I confess my perplexity. During the last few weeks, the General Council of the Judiciary (CGPJ) and the professional associations of judges and magistrates have spoken out on the amnesty bill, with the desire that their opinion be heard by public opinion. In addition, some judges have demonstrated at the doors of the courts. With all due respect, do they have the right to do so? Aren't they violating the separation of powers that they claim to defend?
We Spaniards can speak out, individually or collectively, on any initiative of the Government or political parties. Freedom of expression protects us. However, there are exceptions. One of them, as we know, is that of members of the armed forces, who cannot publicly express their political opinions or join political parties. The reason is simple: the State puts a very considerable power in their hands, the use of force; In return, it requires them not to use this power for political purposes.
Another exception, according to the organic law of the Judiciary, are judges and magistrates. In its article 395 (I have spent some time looking for it), the law says that judges and magistrates cannot belong to political parties, nor attend events of a political nature as members of the judiciary, and that they will be prohibited from “directing to the powers, authorities and public officials or official corporations congratulations or censures for their actions.”
That is, members of the judiciary cannot praise or criticize public powers, nor can they intervene in the political debate, and they cannot do so either individually or collectively through professional associations of judges and magistrates (article 4 of the regulations that regulate the activities of associations).
The reason is the same as in the case of the military: the State puts powerful power in their hands; in exchange, it requires them to renounce its use for partisan purposes.
However, unlike the military, who have maintained an exemplary attitude for many years, there are judges and magistrates – a very sacrificial profession – who frequently give their opinion on matters of a political nature. Over the past few weeks we have seen it in abundance. First, a few members of the CGPJ, the most conservative, spoke out about the amnesty. Then the full Council and the professional associations spoke, followed by surprising concentrations of judges and magistrates in togas and fists.
I don't know if I'm going too far, but I'm very surprised that this happens. Does the express prohibition of the law not apply to them? If senior active military commanders spoke out about the amnesty, they would not last ten minutes in their positions. And if they went out to demonstrate in uniform at the door of the barracks, let alone. So why can judges do it, if the same prohibition weighs on them?
As a citizen I am baffled. In their statements, judges and magistrates invoke the defense of the separation of powers, but I do not know if this is a convincing reason. The separation of powers works in two directions. On the one hand, it prevents the executive or legislative branches from interfering in the jurisdictional work of the judicial branch. Neither the Government nor Parliament can order judges to convict or acquit someone or to rule one way or another on a lawsuit. But on the other hand, on the other hand, judges and magistrates must refrain from interfering in the legislative work of Parliament and in the government work of the Executive. Hence – I understand – the prohibition established by the organic law of the Judiciary to express its approval or censure of political acts and initiatives. I do not doubt the good intention and integrity of the members of the judiciary, but are they sure that their statements in recent weeks on the amnesty bill are not interference in the work of the legislature? Don't they represent an attack on the separation of powers?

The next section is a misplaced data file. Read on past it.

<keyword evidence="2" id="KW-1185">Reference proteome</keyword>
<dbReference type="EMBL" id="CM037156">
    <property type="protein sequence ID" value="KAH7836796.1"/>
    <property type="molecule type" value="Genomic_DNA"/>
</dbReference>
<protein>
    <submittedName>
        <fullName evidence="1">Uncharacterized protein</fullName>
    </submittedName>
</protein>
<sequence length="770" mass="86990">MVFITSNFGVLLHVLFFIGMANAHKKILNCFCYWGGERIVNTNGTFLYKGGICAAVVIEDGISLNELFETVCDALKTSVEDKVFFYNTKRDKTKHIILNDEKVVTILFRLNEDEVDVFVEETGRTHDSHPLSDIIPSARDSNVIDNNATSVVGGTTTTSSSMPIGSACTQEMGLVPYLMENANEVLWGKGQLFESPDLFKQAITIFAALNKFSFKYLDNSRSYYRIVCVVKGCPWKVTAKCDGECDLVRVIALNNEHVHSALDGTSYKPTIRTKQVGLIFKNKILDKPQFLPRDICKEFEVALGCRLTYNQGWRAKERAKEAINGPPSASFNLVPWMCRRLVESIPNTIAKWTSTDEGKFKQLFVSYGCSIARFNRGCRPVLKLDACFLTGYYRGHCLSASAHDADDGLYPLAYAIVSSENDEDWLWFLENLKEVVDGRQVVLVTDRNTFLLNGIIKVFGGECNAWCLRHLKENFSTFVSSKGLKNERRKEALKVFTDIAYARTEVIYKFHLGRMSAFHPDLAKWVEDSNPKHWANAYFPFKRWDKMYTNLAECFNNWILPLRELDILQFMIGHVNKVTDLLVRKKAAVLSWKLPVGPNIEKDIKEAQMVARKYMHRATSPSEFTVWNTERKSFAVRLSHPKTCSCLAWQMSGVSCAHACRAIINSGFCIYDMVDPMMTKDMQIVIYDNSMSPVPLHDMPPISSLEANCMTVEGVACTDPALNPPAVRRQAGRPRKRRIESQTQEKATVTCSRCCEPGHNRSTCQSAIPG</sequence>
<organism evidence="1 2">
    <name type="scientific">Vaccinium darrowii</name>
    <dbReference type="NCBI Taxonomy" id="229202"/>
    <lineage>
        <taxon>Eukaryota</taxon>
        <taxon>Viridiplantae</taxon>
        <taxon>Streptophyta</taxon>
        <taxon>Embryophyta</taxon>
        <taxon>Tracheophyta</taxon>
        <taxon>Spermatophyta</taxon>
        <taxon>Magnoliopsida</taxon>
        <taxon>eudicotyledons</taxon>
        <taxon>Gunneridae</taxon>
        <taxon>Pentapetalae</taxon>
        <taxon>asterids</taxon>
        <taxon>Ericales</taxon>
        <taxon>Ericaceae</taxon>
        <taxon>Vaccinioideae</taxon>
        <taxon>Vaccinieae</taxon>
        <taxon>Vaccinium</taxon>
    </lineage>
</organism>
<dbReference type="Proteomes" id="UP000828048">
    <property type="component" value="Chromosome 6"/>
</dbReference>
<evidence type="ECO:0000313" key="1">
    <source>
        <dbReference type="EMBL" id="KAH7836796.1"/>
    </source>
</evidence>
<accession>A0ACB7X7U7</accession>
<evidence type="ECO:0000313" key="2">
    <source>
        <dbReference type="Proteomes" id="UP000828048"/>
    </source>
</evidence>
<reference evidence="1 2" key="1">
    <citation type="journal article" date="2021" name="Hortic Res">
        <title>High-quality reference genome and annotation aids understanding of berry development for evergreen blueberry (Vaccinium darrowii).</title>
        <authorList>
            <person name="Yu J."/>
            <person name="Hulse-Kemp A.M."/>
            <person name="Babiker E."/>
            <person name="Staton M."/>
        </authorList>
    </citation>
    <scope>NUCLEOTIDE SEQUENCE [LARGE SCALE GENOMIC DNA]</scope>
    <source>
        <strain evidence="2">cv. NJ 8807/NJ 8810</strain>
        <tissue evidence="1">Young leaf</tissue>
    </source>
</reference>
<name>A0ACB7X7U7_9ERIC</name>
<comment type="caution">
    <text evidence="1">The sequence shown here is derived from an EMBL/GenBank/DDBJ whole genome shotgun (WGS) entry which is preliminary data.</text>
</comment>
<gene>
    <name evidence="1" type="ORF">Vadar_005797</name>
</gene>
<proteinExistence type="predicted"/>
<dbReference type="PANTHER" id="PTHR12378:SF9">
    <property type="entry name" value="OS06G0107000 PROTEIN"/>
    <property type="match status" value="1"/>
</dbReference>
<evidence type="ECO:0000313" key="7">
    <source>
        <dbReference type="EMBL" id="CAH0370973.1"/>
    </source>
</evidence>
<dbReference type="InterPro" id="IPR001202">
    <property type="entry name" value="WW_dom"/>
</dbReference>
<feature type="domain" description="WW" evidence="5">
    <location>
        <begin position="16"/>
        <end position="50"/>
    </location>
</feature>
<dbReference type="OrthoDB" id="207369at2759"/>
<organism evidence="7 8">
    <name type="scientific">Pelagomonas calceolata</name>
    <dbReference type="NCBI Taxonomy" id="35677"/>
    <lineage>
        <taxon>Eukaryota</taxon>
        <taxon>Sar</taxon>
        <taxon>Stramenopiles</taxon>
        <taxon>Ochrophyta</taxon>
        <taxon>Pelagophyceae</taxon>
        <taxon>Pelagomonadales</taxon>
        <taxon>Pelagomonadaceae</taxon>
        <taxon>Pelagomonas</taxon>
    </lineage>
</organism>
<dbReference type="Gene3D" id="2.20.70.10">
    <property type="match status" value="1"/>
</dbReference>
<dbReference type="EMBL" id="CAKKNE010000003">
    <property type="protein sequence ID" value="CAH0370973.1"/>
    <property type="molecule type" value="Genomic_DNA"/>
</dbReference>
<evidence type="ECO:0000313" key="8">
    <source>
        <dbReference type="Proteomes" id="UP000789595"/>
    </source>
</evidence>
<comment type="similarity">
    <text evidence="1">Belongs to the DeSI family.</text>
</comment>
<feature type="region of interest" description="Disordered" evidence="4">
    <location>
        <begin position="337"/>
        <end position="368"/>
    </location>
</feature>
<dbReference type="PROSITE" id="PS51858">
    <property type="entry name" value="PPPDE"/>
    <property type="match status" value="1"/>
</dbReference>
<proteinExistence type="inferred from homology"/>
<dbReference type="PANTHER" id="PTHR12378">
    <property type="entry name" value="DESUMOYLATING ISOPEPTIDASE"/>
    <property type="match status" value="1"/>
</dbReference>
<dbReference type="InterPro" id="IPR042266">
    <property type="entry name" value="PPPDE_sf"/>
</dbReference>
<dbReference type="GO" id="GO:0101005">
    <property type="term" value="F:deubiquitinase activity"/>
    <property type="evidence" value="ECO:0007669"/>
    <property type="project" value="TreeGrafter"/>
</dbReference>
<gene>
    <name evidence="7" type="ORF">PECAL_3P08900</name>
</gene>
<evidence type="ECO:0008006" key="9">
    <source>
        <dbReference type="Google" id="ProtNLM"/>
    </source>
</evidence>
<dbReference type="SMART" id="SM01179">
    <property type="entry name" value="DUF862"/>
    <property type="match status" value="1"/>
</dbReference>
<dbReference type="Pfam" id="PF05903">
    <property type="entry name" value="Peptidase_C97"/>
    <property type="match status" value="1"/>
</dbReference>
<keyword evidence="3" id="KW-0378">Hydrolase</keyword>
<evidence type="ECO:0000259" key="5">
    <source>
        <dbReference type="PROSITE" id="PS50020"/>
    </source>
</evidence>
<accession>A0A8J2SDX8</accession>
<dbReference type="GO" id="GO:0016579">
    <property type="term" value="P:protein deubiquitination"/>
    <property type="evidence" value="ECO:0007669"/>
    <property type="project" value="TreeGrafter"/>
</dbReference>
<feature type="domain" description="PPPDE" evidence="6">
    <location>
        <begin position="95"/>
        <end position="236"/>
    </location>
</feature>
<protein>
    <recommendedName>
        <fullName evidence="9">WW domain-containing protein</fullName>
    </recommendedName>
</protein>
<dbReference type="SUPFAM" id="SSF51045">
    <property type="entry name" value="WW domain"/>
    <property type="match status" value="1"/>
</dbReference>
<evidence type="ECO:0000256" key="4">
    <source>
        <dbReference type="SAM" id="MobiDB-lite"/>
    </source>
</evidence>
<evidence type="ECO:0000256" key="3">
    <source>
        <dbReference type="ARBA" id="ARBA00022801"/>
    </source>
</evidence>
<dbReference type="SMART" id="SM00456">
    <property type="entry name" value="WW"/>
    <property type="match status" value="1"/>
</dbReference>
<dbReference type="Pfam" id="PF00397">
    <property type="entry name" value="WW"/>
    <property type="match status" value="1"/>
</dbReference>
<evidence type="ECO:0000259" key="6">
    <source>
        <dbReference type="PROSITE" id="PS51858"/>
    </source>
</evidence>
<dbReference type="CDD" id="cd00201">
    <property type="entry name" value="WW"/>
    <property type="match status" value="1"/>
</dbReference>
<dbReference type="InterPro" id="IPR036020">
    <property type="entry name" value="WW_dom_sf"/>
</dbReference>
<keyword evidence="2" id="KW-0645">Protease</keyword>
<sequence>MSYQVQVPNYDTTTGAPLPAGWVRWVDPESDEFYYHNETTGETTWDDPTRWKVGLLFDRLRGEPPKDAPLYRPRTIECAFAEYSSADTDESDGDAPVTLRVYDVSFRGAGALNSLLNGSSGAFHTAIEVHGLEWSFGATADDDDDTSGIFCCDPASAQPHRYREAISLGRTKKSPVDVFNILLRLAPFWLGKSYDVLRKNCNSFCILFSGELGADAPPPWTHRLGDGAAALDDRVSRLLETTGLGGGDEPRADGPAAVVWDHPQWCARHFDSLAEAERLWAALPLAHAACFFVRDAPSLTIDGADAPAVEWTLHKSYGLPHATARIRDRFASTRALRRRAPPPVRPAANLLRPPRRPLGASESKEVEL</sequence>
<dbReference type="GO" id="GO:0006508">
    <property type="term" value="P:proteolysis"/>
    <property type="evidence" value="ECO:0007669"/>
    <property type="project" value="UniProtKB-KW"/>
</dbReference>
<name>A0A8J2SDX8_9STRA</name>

Some analysts consider that the General Council of the Judiciary and the associations of judges and magistrates have the right to rule on legislative projects when they affect them. But among the powers of the CGPJ (article 560 of the organic law of the Judiciary) does not include that of ruling when and on what the Council wishes, but in the cases and matters established by law, always at the request of Parliament or the Government. . And it seems even more doubtful to me that associations possess this right. Wouldn't accepting that when they feel that a political initiative concerns them they can violate the prohibition established by law be opening the door to corporatism?
The separation of powers does not mean that Parliament cannot adopt rules on the judiciary. Parliament is sovereign to adopt the rules it deems necessary on the matters it considers appropriate. He alone is responsible for making laws, without any type of interference. Whether or not they are in accordance with the Constitution is something that the Constitutional Court must decide, if required.
Maybe I'm wrong, but during the last few weeks I couldn't help but wonder if, with their attitude, the members of the CGPJ and the judges and magistrates who have spoken publicly are not damaging the constitutional framework and sowing confusion among citizens, who They may lose confidence in them as arbiters of their legal problems when they see how loosely they interpret the law that governs their behavior. Aren't they making political use, contrary to the law, of the power that the State grants them? I'm full of doubts.